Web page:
Liverpool Sound and Vision Rating * * * * *
Cast: Amy Adams, Jake Gyllenhaal, Michael Shannon, Aaron Taylor-Johnson, Isla Fisher, Ellie Bamber, Armie Hammer, Karl Glusman, Robert Aramayo, Laura Linney, Andrea Riseborough, Michael Sheen, India Menuez.
Revenge is something we all think of at some point or another, whether it is actionable is one thing, whether it is truly desirable is another and the question of how long do you wait is always hanging in the air, too soon and you may just look like a jerk, petty and insecure, too long and you look as though you were never truly able to let go of the issue and all that pent up rage cannot be good for your soul. Yet in Nocturnal Animals, arguably one of the films of the year, revenge is twisted, it is portrayed within the story, both stories, with grim fascination and with immediate lust and for that alone deserves to be recognised as true cinematic class,
Whilst Amy Adams gives a subtle but stirring performance in the film as art gallery owner Susan Morrow, the reflection both seemingly in the actress herself and in the part of a fragile woman being driven to the point of alienation and the guilt that comes with revenge, it is too her male colleagues, Jake Gyllenhaal, Michael Shannon and Aaron Taylor-Johnson which the screen belongs, the tale of revenge and the settling of scores is one that gives each of these actors the very reason in which they perform, to which they are actors of the highest quality.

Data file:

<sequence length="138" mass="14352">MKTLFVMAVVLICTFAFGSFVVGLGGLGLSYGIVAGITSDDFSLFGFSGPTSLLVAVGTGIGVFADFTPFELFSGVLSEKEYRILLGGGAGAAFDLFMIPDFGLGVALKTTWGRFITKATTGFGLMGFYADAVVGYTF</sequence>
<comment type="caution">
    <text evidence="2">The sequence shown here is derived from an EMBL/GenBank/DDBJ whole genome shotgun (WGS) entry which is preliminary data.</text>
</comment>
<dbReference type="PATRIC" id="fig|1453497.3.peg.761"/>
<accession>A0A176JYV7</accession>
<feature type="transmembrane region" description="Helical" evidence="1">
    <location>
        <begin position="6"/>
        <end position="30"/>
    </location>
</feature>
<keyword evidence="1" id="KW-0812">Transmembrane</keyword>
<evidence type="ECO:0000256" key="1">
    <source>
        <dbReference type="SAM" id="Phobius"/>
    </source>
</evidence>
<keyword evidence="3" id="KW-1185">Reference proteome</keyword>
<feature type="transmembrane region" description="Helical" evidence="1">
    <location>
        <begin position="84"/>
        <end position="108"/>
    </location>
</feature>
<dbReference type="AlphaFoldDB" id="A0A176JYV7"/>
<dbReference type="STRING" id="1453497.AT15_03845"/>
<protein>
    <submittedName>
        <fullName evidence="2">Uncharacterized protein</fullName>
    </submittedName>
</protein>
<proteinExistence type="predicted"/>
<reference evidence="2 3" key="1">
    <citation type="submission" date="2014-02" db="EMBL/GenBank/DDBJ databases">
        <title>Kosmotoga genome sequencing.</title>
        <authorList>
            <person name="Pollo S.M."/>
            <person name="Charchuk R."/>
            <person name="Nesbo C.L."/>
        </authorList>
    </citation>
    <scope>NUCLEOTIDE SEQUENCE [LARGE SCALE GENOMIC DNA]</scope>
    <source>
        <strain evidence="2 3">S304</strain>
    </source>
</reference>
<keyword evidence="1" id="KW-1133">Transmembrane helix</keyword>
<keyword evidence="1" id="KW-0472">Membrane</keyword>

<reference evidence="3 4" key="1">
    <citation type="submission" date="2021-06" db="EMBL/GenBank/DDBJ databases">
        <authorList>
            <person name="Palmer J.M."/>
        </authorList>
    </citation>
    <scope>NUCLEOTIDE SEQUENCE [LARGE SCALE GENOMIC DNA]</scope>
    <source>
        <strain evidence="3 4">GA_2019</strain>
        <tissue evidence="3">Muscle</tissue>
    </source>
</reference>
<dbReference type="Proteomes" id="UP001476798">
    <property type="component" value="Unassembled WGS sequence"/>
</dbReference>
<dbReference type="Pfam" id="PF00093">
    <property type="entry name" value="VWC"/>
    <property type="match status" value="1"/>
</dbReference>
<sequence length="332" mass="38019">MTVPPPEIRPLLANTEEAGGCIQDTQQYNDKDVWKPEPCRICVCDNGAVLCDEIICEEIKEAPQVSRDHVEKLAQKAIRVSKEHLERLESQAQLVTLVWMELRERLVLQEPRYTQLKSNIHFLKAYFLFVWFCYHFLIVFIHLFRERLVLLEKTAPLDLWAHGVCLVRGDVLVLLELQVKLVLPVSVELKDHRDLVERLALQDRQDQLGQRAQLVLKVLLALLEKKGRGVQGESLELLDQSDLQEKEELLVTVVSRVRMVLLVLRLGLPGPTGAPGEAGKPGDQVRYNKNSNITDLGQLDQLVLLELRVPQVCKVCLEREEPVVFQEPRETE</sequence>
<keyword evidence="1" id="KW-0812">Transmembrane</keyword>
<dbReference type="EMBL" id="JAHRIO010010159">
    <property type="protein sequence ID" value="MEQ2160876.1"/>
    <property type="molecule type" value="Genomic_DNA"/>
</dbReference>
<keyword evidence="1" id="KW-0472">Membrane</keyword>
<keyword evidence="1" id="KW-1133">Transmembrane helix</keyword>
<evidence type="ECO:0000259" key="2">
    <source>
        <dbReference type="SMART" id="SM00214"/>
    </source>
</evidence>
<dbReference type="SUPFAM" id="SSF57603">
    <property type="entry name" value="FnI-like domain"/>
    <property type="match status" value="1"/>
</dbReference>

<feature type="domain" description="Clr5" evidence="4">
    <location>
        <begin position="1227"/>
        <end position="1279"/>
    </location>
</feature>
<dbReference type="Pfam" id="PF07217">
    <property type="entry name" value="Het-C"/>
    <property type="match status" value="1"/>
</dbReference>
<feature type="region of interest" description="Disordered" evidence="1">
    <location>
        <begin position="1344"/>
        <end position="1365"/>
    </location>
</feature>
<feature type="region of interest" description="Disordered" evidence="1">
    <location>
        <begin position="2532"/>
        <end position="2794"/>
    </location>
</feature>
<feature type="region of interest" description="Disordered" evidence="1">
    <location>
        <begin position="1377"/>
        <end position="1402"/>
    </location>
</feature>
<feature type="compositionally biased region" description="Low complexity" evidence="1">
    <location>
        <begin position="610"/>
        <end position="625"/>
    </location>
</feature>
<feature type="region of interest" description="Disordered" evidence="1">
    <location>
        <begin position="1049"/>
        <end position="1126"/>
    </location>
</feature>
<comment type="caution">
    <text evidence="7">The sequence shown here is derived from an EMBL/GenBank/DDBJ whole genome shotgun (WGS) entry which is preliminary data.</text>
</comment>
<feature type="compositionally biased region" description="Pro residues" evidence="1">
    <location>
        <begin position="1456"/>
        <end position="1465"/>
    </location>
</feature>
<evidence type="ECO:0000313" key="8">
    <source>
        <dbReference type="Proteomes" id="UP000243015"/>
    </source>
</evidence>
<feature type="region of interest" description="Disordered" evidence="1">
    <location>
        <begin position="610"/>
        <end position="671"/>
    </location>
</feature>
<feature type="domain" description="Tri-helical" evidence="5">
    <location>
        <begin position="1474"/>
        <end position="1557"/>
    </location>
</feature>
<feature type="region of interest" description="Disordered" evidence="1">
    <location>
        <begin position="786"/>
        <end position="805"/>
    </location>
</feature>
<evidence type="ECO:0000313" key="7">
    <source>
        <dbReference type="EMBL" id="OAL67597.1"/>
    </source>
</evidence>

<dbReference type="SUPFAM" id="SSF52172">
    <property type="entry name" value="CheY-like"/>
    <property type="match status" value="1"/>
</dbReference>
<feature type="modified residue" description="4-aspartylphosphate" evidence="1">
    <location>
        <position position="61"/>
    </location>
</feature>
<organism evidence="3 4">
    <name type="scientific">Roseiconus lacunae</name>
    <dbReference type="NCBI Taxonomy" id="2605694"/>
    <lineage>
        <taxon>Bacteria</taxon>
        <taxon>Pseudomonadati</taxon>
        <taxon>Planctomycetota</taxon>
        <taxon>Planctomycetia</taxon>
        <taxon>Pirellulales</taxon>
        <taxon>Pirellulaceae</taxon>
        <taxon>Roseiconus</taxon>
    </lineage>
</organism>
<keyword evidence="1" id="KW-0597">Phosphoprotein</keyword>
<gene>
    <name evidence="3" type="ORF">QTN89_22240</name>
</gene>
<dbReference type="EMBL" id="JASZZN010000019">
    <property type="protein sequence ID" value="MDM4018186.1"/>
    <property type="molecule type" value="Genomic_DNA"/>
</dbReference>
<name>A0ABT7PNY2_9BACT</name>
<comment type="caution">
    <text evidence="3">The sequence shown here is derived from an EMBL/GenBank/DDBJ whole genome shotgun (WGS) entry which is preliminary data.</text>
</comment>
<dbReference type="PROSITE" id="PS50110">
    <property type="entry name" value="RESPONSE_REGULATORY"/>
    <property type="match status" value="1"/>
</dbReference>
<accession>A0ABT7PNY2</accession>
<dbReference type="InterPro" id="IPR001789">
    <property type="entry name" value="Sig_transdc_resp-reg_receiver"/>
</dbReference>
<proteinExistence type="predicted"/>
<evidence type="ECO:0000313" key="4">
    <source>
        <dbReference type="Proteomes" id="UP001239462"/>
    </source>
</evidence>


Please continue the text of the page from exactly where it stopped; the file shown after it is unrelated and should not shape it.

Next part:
Both Jake Gyllenhaal and Michael Shannon are unabashed in the way they hold the attention of the viewer, the dynamite which resides in them naturally explodes with the force normally reserved for a charging bull elephant having had a bad day at the office and coming home to find a group of zebras flirting and dining with its wife, it is brutal, it is wild but it is magnificent to see take place and it beguiles the viewer into believing that revenge can truly happen.
Nocturnal Animals is an exceptional film, a tale of neo-noir well produced and packaged before the audience, a cinematic joy which you find yourself really getting into despite the knowledge of where it has taken you and where the director asks you to go if you were placed in the same shoes and one that has the finest, most cruel but ultimately satisfying pay off in any film for at least two decades. A rapture of a performance which never stops being bountiful.
Ian D. Hall